Selectomics to monitor and predict the emergence of resistance to antibiotics by using the human microbiome


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Challenge: Antibiotics represent some of the most important drugs available to modern medicine because they can often treat bacterial infections that would otherwise pose a serious health threat. However, there is currently a lack of new antibiotic development by the industry due to reduced economic incentives as well as challenging scientific and regulatory requirements. To exacerbate the problem, bacteria targeted by existing agents have continued to evolve and have developed resistance to several antibiotics which limits the ability to effectively treat certain bacterial infections.

Solution: The team has developed genomic tools to determine how antibiotic exposure alters the human gut ecosystem and may trigger the emergence of antibiotic-resistant pathogens upon transfer of genes from the normal gut bacteria to such pathogens. Fecal flora from 18 healthy individuals exposed to antibiotics was collected and members of the aerobic and anaerobic communities of microbes were cultured. The metagenome of both cultured and uncultured gut microbiota was analyzed (close to 1,600 billion nucleotides) to identify genes (1,760 sequence types) and mobile genetic elements (2,895 sequence types) involved in antibiotic resistance. The research team also derived 2,760 gut microbiota cultures which can be used to screen, isolate, and characterize bacterial species that are resistant to antibiotic drugs early in support of drug development research.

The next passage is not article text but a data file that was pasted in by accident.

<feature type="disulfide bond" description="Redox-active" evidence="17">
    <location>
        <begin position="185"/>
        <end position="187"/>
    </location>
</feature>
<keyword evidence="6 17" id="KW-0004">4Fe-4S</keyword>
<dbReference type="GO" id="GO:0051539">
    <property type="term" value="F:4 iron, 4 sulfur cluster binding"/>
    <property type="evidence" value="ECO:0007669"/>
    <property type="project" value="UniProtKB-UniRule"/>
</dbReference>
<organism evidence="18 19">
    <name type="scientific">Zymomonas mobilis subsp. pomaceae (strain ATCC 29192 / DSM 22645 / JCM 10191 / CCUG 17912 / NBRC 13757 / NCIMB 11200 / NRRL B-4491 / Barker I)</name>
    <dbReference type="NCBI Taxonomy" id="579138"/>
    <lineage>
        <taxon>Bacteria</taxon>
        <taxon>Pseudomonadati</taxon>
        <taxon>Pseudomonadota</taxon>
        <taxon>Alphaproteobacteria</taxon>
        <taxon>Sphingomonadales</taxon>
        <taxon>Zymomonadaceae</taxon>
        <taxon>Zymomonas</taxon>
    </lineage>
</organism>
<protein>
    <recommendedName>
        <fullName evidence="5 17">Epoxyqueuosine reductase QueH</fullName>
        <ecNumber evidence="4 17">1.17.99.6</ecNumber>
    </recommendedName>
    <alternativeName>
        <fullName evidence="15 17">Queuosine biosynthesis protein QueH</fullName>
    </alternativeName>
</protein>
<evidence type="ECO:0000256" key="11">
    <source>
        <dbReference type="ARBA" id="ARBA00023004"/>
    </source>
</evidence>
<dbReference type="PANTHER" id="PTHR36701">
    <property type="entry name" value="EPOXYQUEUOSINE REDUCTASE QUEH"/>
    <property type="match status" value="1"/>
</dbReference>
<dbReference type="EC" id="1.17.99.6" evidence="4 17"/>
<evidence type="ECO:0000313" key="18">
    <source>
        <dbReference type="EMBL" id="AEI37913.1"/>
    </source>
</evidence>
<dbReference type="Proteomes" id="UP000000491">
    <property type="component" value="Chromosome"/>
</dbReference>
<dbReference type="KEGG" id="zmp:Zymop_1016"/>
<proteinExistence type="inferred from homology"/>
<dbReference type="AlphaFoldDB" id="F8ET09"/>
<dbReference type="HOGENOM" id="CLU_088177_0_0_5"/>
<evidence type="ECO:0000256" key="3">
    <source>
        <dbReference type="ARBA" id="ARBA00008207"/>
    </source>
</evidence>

Achievements/Impact: The results demonstrated the importance of the gut microflora in antibiotic resistance and in understanding the effects of antibiotics on the microbiota. These 1.5 trillion nucleotides data set is now included in an accessible data package that facilitates human microbiome inter-study comparisons. Quantifying the presence of resistance genes and mobile genetic elements, identifying new resistance genes, monitoring and predicting the resistance of new drugs, and assessing the activity of antibiotic compounds against a wide spectrum of resistance determinants, will ultimately enable the development of new and more potent antimicrobial treatments. Moreover, the methods and tools developed by the team will serve for other therapeutic interventions as in the future, regulatory agencies will require assessing the impact of all new drugs on the human microbiota.

Principal Investigator
Michel G. Bergeron
CHU de Québec-Université Laval
Jacques Corbeil,
Marc Ouellette,
Paul H. Roy,
Sylvie Trottier

CHU de Québec-Université Laval
Marc-Christian Domingo
Maurice Boissinot
Completed Project
$ 2,000,000 / 3 years
Supported by CQDM through:
– AstraZeneca
– Merck
– Pfizer
And by co-funding partner:
– Mitacs
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